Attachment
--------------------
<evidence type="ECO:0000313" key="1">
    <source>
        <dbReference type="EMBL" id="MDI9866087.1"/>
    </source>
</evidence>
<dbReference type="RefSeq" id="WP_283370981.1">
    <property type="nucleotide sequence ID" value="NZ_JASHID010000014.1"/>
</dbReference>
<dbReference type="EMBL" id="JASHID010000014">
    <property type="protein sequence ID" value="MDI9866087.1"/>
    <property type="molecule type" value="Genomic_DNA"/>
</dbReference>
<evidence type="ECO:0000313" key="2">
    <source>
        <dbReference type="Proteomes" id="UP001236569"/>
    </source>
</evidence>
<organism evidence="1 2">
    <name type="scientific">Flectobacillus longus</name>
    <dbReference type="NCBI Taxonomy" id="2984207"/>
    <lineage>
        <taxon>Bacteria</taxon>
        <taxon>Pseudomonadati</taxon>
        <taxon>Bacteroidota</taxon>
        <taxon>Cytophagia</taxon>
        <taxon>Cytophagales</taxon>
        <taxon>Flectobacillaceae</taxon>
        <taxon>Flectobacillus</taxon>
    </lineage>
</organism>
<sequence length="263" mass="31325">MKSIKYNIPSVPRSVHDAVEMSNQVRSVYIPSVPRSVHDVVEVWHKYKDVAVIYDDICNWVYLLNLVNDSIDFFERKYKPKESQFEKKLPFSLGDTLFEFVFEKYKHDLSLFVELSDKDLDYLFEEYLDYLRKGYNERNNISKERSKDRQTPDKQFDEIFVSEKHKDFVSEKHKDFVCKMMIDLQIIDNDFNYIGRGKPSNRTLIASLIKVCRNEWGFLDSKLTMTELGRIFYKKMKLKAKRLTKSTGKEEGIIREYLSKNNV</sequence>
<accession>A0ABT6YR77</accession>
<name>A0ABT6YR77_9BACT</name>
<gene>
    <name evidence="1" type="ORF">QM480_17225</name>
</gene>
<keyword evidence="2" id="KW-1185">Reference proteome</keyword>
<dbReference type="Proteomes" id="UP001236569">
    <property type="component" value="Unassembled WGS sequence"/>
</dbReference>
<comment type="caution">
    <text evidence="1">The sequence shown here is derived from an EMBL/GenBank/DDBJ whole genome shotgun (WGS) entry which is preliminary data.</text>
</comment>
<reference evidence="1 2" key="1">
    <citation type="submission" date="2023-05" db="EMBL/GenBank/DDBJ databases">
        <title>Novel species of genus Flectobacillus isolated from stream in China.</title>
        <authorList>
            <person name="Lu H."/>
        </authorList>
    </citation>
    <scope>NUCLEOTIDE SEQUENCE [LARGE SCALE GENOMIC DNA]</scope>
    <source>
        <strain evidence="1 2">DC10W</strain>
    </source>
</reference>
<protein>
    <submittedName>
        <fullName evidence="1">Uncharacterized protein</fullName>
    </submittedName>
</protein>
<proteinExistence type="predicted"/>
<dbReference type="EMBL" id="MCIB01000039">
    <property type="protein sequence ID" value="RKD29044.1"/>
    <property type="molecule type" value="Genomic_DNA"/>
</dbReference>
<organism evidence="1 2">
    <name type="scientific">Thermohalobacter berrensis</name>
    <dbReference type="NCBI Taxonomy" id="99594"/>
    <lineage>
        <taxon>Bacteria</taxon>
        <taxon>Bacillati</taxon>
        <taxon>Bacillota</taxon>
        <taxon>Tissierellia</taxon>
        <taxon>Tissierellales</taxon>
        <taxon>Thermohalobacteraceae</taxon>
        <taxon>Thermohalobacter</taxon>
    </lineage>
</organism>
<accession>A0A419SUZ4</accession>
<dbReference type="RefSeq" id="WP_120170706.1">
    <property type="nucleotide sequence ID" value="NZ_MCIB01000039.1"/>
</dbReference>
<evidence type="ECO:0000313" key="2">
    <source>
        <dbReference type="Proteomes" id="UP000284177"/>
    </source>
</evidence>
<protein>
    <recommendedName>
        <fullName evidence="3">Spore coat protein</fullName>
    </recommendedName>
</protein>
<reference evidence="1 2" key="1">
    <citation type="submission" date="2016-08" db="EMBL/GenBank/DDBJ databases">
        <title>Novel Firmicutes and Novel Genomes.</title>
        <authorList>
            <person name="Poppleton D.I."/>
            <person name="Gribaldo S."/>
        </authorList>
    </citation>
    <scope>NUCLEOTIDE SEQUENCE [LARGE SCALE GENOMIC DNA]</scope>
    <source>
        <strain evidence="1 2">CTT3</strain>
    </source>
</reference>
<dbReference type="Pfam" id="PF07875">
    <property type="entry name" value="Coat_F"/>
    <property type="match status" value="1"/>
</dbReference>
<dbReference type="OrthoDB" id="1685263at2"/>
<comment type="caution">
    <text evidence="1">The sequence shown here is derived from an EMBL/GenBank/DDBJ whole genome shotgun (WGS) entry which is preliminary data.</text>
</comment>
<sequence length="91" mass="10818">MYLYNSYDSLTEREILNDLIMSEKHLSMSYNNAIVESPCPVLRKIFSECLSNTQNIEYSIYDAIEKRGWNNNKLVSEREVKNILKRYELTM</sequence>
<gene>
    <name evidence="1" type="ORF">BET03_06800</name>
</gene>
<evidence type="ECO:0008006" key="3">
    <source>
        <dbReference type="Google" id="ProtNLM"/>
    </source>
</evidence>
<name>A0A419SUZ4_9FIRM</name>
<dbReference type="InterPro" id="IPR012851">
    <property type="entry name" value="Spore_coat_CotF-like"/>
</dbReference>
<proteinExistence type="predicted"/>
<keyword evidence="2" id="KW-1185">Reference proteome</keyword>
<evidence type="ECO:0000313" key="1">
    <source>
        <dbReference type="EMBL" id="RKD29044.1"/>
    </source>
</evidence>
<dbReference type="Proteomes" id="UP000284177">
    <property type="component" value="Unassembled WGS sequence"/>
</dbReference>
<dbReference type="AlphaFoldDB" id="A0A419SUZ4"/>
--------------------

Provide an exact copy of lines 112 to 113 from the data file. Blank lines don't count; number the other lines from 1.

    <text evidence="1">The sequence shown here is derived from an EMBL/GenBank/DDBJ whole genome shotgun (WGS) entry which is preliminary data.</text>
</comment>